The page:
A Musical Road Trip

The Floyd Country Store is the place to be on Friday nights for the weekly jamboree, when bands take the stage and admission is only $3. Musicians also jam outside the building.
The Floyd Country Store is the place to be on Friday nights for the weekly jamboree, when bands take the stage and admission is only $3. Musicians also jam outside the building. (By Richard Robinson For The Washington Post)
By Richard Harrington
Friday, September 22, 2006

Dedicated in 2004 as Virginia's Heritage Music Trail, what has come to be known as the Crooked Road is long -- 253 miles of highways and back roads -- and definitely crooked, winding through 10 southwestern Virginia counties and highlighted by the eight primary landmarks we recently visited. Those places honor and explicate regional traditions that have deeply influenced American music while showcasing a culture that stubbornly insists on its place in the contemporary world.

Ferrum to Clintwood isn't just a journey through exotic locales, of course, though it traverses the western slopes of Franklin County and the coal fields of Dickenson County, a hauntingly beautiful region bounded by the Blue Ridge, Allegheny and Cumberland mountains. It's also a passage through the place where American music took root centuries ago as Irish, German and African strains blended into mountain music, which evolved into old-time, bluegrass and country, though that last is probably least around these parts.

"Virginia has the deepest history of music, and people are unaware of it," says Joe Wilson, chairman of the National Council for the Traditional Arts, manager of the recently opened Blue Ridge Music Center in Galax and author of a new book, "A Guide to the Crooked Road: Virginia's Heritage Music Trail" (John F. Blair Publishing). Paul Bunyan-like, the 68-year-old Wilson also helped build the Crooked Road. According to Wilson, it's not the ancient history of Williamsburg or Jamestown that the Crooked Road champions but living history "in one of the places America invented its music," birthed when the African banjo was brought here by former slaves after the Civil War and paired with the European fiddle to produce some of the most exciting instrumental dance music ever heard -- then and now. String band music ruled the region pre-mass media.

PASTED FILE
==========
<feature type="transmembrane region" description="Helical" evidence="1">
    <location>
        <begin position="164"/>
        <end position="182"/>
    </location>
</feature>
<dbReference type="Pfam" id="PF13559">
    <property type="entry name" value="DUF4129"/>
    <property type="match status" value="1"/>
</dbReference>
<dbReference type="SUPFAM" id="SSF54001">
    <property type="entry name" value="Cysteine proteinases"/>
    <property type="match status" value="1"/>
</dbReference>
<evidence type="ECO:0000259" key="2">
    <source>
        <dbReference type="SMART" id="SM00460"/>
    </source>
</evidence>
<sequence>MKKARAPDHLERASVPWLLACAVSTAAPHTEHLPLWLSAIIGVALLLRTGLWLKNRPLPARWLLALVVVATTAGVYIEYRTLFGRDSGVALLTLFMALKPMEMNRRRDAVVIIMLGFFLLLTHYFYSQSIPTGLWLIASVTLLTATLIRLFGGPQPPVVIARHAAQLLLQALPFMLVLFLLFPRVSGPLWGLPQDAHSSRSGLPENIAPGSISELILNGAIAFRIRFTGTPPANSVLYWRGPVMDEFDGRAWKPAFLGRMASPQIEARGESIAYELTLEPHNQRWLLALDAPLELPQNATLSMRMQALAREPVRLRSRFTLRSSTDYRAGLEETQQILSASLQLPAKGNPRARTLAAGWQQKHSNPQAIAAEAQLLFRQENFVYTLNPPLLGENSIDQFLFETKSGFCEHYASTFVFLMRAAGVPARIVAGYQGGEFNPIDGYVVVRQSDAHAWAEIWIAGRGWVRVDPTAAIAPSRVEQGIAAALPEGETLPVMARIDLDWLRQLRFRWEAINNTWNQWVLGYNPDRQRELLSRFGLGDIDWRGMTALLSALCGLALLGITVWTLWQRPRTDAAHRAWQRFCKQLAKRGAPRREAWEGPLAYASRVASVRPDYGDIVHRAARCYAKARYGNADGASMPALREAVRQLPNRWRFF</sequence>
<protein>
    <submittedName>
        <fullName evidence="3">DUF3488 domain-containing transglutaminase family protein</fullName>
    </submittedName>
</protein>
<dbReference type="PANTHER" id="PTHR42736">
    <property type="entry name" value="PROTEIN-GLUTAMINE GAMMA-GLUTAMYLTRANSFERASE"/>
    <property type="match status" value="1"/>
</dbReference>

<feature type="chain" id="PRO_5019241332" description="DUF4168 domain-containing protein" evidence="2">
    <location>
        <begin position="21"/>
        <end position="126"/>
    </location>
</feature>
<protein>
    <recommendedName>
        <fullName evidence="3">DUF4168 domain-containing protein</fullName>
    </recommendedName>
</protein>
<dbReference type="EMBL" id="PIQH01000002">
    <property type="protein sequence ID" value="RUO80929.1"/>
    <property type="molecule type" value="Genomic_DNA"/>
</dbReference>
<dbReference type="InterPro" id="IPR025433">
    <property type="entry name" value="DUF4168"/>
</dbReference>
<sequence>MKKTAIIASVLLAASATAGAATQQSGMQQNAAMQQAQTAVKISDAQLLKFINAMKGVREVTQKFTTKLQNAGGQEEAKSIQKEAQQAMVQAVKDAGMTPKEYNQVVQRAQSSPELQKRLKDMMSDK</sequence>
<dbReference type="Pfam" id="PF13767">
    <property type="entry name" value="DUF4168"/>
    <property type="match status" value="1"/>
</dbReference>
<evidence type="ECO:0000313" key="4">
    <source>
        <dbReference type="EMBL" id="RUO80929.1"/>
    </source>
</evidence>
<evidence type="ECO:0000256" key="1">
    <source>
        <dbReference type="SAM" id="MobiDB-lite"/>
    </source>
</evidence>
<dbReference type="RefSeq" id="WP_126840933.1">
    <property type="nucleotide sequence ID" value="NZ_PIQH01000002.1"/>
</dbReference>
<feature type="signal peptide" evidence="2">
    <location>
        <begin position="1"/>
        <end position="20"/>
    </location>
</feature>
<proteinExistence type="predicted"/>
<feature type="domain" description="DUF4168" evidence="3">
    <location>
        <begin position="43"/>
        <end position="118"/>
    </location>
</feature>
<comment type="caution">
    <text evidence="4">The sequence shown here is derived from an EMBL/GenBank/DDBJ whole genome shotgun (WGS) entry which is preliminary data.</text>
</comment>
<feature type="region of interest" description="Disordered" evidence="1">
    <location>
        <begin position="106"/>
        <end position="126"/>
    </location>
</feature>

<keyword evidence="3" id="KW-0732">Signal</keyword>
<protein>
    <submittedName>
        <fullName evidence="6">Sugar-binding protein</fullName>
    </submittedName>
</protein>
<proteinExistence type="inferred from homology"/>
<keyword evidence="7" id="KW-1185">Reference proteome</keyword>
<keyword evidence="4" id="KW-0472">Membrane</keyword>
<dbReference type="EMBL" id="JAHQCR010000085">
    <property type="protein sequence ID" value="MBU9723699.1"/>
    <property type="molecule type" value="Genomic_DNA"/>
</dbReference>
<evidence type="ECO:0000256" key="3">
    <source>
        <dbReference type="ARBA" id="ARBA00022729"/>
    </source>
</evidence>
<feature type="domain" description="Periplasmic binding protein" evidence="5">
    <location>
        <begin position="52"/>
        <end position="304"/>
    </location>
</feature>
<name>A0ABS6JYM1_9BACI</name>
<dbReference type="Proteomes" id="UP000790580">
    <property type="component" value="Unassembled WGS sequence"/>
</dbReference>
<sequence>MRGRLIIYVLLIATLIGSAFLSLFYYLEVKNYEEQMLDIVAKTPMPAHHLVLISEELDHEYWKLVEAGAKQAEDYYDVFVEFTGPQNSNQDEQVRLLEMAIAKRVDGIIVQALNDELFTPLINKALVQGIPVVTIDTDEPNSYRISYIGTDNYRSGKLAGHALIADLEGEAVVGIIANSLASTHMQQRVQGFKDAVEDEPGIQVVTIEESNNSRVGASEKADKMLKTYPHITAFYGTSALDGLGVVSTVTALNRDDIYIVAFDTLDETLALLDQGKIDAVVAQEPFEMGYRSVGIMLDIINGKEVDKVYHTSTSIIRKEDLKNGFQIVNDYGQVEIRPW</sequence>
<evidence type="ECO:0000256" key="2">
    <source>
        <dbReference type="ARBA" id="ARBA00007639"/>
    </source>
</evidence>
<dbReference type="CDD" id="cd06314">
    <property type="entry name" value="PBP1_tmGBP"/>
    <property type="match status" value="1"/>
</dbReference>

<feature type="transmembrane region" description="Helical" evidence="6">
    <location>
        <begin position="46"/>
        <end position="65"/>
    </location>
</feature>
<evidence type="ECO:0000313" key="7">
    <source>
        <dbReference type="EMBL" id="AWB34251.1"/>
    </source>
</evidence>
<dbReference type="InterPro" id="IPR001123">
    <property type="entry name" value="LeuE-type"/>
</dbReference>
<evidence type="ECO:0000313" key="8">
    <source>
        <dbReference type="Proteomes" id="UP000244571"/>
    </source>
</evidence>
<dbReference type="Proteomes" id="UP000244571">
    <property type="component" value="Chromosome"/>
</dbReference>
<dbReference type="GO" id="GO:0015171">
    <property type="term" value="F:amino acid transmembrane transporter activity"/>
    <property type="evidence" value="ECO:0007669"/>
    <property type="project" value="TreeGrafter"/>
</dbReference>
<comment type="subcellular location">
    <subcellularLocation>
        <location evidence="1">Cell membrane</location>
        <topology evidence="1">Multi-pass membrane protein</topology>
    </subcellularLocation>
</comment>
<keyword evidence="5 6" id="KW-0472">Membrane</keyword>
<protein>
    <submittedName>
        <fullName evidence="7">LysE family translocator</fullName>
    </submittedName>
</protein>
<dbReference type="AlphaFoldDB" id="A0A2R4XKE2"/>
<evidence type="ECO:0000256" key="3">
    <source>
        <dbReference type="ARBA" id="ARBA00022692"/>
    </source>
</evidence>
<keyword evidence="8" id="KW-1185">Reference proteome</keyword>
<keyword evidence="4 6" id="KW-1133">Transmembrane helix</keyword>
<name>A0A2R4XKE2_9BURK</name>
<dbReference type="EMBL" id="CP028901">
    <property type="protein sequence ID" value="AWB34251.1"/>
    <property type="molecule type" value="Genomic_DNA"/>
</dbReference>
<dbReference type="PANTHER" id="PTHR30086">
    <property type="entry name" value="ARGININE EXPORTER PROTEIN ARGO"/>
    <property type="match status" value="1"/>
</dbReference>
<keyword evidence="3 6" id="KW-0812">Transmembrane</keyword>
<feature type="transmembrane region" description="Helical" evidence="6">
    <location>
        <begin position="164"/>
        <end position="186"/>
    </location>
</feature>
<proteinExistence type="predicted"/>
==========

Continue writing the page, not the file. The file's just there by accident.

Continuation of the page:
But records and radio took the music nationwide: Seminal 1927 recording sessions in Bristol helped make Jimmie Rodgers and the Carter Family the father and the first family of country music. A third generation of Carters keeps the family legacy alive every Saturday in Hiltons, while bluegrass patriarch Ralph Stanley often can be found in a wonderful new museum that bears his name in Clintwood, just miles from where he has lived most of his 79 years. These are the Clinch Mountains, but they also cling.

For years, folks have come from all over for southwest Virginia's fiddle conventions and bluegrass festivals, for lively dances in down-home venues and for spontaneous jams just about anyplace. For anyone who loves live music, this corner of the commonwealth has never been common, but it has always had a great wealth of uniquely American music that's not that different from its roots. Music doesn't change much when it's passed down through multiple generations of families, friends and neighbors. It's why these tiny rural communities scattered along the Crooked Road have produced an abundance of extraordinary musicians and instrument makers, testimony to traditions that not only survive, but thrive.

To explore it, just follow the Crooked Road's yellow banjo-emblazoned signs, spaced every seven miles; they should keep you from getting lost (though not totally, I admit). Common sense dictates that weekends are the best time to plan a Crooked Road trip: Fridays offer regular events in the Floyd Country Store and Galax's Rex Theater, with Saturday night action farther down the road at the Carter Family Fold and the Country Cabin in Norton. Remember, it's always best to get to these places early. Many are small venues -- and always popular -- and ridiculously inexpensive, with admission ranging from $3 to $5. That is not a typo, folks.